SNPs in LD with fine-mapped SNPs, are they equally likely to be causative?
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8 weeks ago
austin7923 ▴ 10

I am trying to perform a post-GWAS functional analysis of disease from fine-mapped SNPs, and then calculate SNPs in LD with these fine-mapped SNPs.

Since statistical fine-mapping methods of GWAS SNPs were able to prioritize a small subset of variants for further testing while accounting for LD structure, does that meaning SNPs in LD with these fine-mapping SNPs were equally causative?

Thank you.

ld fine-mapping post-gwas gwas linkagedisequilibrium • 326 views
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Are you speaking specifically about the SNPs that were selected in the credible set; or the SNPs in LD with the credible set that were nonetheless excluded?

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Hi, I am enquiring about the latter, "SNPs in LD with the credible set that were nonetheless excluded". So after they were excluded after the fine-mapping process, are they still useful or (equally causative) to the fine-mapped SNPs? Is it worthy performing further functional annotation on them? Or just the fine-mapped SNPs will do. Thank you.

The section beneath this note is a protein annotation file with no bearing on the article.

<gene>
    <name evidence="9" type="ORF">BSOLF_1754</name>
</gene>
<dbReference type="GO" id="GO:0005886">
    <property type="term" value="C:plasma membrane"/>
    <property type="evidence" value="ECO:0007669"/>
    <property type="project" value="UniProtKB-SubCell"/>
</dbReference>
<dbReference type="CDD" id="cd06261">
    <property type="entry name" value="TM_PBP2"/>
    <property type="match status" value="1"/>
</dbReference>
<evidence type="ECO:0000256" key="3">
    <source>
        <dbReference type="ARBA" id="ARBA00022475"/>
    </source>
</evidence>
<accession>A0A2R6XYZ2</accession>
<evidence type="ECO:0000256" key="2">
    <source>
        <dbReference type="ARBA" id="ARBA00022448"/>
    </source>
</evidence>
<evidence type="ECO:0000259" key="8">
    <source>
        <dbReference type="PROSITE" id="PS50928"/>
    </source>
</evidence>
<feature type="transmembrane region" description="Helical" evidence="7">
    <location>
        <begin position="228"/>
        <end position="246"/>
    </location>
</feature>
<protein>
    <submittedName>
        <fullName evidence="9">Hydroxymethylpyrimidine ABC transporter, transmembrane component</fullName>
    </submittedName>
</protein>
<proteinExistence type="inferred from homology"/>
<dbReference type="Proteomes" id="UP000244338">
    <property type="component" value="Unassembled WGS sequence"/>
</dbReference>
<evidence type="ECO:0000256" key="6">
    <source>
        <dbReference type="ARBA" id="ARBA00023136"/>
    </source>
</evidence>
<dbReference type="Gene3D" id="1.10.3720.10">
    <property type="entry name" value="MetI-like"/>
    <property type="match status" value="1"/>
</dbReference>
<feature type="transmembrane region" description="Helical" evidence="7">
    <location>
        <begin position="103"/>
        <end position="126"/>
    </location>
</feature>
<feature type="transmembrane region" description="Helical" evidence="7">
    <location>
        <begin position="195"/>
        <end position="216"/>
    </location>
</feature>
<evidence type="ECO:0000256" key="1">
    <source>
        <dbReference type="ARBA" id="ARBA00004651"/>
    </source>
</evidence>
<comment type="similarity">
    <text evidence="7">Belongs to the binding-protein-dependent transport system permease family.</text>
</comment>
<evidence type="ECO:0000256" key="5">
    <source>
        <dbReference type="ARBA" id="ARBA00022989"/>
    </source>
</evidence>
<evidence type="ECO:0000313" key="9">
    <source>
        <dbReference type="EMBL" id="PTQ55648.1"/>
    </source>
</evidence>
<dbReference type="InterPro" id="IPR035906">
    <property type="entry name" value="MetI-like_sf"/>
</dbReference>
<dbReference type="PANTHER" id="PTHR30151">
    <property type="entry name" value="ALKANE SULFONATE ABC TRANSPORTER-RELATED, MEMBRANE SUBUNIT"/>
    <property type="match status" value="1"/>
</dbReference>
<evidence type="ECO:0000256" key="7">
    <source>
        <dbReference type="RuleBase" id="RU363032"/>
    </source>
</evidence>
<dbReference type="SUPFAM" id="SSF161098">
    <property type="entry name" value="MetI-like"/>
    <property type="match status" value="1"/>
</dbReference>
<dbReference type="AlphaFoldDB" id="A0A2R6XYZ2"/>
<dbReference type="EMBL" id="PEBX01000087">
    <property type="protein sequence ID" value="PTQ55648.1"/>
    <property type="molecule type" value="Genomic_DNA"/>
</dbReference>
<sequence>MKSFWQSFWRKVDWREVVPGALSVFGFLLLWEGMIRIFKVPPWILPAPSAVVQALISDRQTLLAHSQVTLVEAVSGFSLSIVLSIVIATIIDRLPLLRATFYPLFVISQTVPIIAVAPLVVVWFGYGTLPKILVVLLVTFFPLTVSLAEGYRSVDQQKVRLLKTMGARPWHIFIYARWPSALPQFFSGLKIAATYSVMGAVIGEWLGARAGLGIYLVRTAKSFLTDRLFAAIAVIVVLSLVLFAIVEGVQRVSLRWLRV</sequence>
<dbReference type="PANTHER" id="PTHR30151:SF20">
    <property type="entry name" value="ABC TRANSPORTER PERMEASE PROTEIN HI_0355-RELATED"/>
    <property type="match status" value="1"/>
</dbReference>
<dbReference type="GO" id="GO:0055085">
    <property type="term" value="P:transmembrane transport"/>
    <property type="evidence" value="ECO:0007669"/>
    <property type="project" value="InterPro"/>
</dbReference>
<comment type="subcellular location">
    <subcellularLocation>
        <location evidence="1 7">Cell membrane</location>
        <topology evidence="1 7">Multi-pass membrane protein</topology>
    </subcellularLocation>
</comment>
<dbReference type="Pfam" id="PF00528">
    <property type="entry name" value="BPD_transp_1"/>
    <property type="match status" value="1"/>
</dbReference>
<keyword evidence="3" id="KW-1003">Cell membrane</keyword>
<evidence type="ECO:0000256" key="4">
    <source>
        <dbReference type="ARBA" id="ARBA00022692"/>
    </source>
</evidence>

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When a SNP ("rs1234") is not included in the credible set, it indicates that there is sufficient evidence that the association between rs1234 and phenotype is fully explained by other variants. As such, functional annotations are obviated by the lack of association.

However, as with any statistical analysis, there is always the possibility that the dataset was "unlucky" and the credible set does not include all of the causal variants. In this case, i.e., if you are re-analyzing data in light of this possibility (for instance, by introducing a prior on certain types of functional variants), it is valuable to annotate SNPs outside of the credible set.

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Hi, thank you for the great explanation. What if the fine-mapped SNPs (not tag SNPs) were obtained with COJO analysis?

Could we say that even if these SNPs could fully explain a phenotype, but still there is a possibility that these credible sets (fine-mapped SNPs) don't include all of the causal SNPs, due to the nature of statistics (unlucky, for example)? And for that it is valuable to annotate SNPs outside the credible set.

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